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December 10, 2009
Loggerhead sea turtle.
High resolution (Credit: NOAA)
NOAA’s Fisheries Service today removed restrictions on the number of gear deployments by the Hawaii swordfish fleet after four years of study found sea turtle protections are working and most interactions between the fleet and loggerhead and leatherback sea turtles are non-lethal.
Since 2004, NOAA has required the Hawaii-based shallow-set longline fishery to operate with measures to protect sea turtles, including having observers and satellite tracking systems on every vessel, using circle hooks that allow sea turtles to unsnare easily, using mackerel-type bait rather than squid, and following sea turtle handling protocols that increase the chance of survival.
The observers, who are required on every swordfish fishing trip, monitor fishing activities and determine the health of sea turtles that are caught unintentionally during fishing operations.
Four years of study by NOAA scientists have shown that an increase in fishing effort will not adversely affect the long-term recovery of the sea turtles.
According to NOAA scientists, most unintended interactions are non-lethal. With this and other new information, a biological opinion by NOAA’s Fisheries Service concluded that if fishing effort were to reach historical levels under the final rule, 46 interactions with loggerhead turtles could be expected, with no more than three adult female mortalities. This is about the same as natural mortality rates. NOAA has determined that the level of interaction expected as a result of this final rule is not likely to jeopardize the continued survival and recovery of loggerhead and leatherback turtles. Today’s final rule sets annual interaction limits (hooking or entanglement) of 46 loggerhead and 16 leatherback turtles. So far in 2009, only three loggerhead and seven leatherback turtles have interacted with the swordfish fishery.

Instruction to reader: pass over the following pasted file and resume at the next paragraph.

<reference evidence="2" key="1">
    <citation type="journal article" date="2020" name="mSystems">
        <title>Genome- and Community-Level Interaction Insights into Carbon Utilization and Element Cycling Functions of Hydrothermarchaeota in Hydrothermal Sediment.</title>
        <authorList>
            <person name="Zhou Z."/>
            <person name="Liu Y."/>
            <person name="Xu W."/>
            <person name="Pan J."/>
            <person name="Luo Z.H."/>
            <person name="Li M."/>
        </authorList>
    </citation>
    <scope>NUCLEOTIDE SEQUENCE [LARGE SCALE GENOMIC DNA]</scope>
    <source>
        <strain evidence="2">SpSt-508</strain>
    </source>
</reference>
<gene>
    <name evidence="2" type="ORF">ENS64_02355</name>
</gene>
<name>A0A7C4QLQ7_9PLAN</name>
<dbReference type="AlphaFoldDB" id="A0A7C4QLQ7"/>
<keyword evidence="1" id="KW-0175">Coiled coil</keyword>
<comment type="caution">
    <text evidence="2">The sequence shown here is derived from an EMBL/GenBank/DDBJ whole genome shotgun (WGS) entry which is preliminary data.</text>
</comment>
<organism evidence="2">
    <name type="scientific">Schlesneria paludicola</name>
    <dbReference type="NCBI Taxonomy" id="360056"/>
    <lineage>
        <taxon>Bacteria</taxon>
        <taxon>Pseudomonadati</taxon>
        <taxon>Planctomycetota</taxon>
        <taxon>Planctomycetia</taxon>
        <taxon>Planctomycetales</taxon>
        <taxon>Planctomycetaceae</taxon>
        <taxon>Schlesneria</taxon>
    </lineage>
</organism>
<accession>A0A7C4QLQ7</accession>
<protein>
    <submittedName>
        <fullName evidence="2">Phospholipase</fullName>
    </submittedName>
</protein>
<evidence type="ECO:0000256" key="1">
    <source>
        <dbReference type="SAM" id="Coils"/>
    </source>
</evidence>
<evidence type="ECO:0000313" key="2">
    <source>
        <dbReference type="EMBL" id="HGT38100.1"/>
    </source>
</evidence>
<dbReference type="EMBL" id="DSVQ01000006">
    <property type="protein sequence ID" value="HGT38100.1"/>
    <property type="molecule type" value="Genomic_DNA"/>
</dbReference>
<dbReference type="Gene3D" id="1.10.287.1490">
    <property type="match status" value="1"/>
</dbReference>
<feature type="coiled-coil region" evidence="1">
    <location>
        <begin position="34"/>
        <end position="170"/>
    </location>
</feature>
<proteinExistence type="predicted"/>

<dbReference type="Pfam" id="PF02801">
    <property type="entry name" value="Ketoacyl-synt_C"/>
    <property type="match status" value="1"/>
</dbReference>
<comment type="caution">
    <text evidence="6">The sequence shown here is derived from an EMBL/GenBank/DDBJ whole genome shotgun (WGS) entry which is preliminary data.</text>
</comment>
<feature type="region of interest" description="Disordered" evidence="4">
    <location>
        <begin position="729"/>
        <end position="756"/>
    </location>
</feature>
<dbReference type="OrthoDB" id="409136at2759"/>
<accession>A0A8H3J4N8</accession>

Currently, all swordfish vessels are limited to a combined 2,120 gear deployments or sets each year. This is about half of the annual fishing effort that was conducted by the fleet in the late 1990s.
The North Pacific swordfish stocks are healthy, and the combined U.S. and foreign fisheries are operating at only about 65 percent of the maximum sustainable yield, allowing for the increase in fishing.
The 2004 restrictions were implemented as a precautionary measure to protect loggerhead and leatherback sea turtles being caught as bycatch, using the best available scientific and fishery information at the time.
Given the success of the NOAA regulations on limiting interactions with sea turtles and other protected species, the new rule provides the U.S. fishery with increased fishing opportunities to harvest swordfish sustainably, and has demonstrated safeguards for protecting protected species.
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